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Do Male Dogs Change After Being Neutered?

Many dog owners ask the question, “Do male dogs change after being neutered?” The reality is that neutering does change a male dog, but for the better.

Neutering a male dog (or castration) eliminates your dog’s chance of getting testicular cancer and lowers the risk of prostate disease. Having your dog castrated also lowers the risk of other types of canine cancer as well. Neutered dogs tend to be less aggressive, calmer, and happier dogs.

To learn more about how male dogs change after being neutered, the benefits of castration, and the costs, please keep reading.

If you’re eager to have your puppy spayed or neutered, congratulations! Going through with the procedure is beneficial to your dog in all kinds of ways, including better health and longevity.

How Does Neutering Change a Male Dog?

The most obvious change in your male dog will be in appearance. Castration involves the complete removal of the testes, while under general anesthesia. Neutering is a common surgical procedure and safe for healthy dogs. Otherwise, dog owners don’t typically notice major changes.

Less Aggression

There’s a possibility that a non-neutered male dog would never become aggressive or display aggressive behaviours. The breed of dog could be the determining factor in whether they will show any signs of aggression or not. Having a male dog neutered, however, significantly reduces the risk.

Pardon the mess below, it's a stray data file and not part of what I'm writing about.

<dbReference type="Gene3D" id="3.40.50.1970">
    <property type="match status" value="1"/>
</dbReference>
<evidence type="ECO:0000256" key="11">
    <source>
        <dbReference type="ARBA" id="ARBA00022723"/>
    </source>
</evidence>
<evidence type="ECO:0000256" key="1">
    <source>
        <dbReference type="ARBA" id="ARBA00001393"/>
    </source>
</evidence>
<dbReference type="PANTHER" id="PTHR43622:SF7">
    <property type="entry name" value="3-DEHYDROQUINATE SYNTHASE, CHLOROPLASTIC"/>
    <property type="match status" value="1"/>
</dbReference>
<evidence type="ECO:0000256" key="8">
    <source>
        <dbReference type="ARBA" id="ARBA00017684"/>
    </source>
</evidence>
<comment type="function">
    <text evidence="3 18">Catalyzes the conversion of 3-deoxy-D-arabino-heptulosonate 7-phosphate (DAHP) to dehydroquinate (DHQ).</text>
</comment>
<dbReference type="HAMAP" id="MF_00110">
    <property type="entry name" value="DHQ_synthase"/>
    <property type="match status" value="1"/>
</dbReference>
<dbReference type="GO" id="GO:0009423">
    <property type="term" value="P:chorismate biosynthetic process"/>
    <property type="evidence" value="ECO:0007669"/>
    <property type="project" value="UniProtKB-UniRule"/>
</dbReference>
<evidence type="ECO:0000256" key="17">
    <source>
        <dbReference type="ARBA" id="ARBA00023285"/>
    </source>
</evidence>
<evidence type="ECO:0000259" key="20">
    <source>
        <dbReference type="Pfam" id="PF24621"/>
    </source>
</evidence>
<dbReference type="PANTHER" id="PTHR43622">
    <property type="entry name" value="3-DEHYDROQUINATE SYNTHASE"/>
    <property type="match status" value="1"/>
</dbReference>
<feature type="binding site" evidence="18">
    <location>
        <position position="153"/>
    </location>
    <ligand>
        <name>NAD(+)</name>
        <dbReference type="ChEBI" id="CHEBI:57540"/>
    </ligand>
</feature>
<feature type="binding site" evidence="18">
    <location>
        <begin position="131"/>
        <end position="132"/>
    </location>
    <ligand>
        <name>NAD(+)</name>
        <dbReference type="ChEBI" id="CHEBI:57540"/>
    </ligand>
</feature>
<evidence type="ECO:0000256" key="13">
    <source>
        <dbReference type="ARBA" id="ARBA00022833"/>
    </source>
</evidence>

Will My Dog Still Protect Me?

The level of protection you get from a dog is also breed dependent. Guard dogs will still bark and dogs that tend to be protective of their owners will remain that way. However, instead of having a dog distracted by the whims of Mother Nature and on edge, you will have a dog better able to focus on being a healthy part of the family.

 The question to, “Do male dogs change after being neutered?” isn’t easy to answer because there are few physical changes you can actually see, and many you can’t. So, while the procedure will change a male dog for the better, you may not be able to actually measure the difference.

Deciding to neuter a male dog should be based on the medical evidence (ask your veterinarian), the reduction of the pet population being euthanized due to overcrowding in shelters, and the general risks involved for a male dog chasing a female in heat.